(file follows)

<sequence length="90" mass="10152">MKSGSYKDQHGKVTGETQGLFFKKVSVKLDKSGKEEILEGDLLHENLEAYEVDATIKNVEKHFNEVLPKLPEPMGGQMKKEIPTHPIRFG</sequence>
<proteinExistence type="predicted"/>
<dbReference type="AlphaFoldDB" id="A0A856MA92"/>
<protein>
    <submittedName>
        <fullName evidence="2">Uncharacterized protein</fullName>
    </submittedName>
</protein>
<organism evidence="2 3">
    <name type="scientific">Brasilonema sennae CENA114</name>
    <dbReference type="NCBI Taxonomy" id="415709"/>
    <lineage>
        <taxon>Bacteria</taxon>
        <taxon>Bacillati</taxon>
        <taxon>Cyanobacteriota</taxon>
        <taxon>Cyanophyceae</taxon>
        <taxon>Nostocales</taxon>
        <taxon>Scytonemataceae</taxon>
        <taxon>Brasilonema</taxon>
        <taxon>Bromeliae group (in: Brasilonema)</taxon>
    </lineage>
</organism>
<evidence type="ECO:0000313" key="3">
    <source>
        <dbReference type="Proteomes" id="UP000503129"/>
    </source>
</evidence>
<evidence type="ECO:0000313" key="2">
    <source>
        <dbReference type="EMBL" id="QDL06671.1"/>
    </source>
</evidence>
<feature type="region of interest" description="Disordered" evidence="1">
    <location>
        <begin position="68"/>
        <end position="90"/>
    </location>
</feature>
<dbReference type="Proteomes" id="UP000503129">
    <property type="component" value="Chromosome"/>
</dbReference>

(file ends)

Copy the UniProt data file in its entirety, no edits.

<sequence length="90" mass="10152">MKSGSYKDQHGKVTGETQGLFFKKVSVKLDKSGKEEILEGDLLHENLEAYEVDATIKNVEKHFNEVLPKLPEPMGGQMKKEIPTHPIRFG</sequence>
<proteinExistence type="predicted"/>
<dbReference type="AlphaFoldDB" id="A0A856MA92"/>
<protein>
    <submittedName>
        <fullName evidence="2">Uncharacterized protein</fullName>
    </submittedName>
</protein>
<organism evidence="2 3">
    <name type="scientific">Brasilonema sennae CENA114</name>
    <dbReference type="NCBI Taxonomy" id="415709"/>
    <lineage>
        <taxon>Bacteria</taxon>
        <taxon>Bacillati</taxon>
        <taxon>Cyanobacteriota</taxon>
        <taxon>Cyanophyceae</taxon>
        <taxon>Nostocales</taxon>
        <taxon>Scytonemataceae</taxon>
        <taxon>Brasilonema</taxon>
        <taxon>Bromeliae group (in: Brasilonema)</taxon>
    </lineage>
</organism>
<evidence type="ECO:0000313" key="3">
    <source>
        <dbReference type="Proteomes" id="UP000503129"/>
    </source>
</evidence>
<evidence type="ECO:0000313" key="2">
    <source>
        <dbReference type="EMBL" id="QDL06671.1"/>
    </source>
</evidence>
<feature type="region of interest" description="Disordered" evidence="1">
    <location>
        <begin position="68"/>
        <end position="90"/>
    </location>
</feature>
<dbReference type="Proteomes" id="UP000503129">
    <property type="component" value="Chromosome"/>
</dbReference>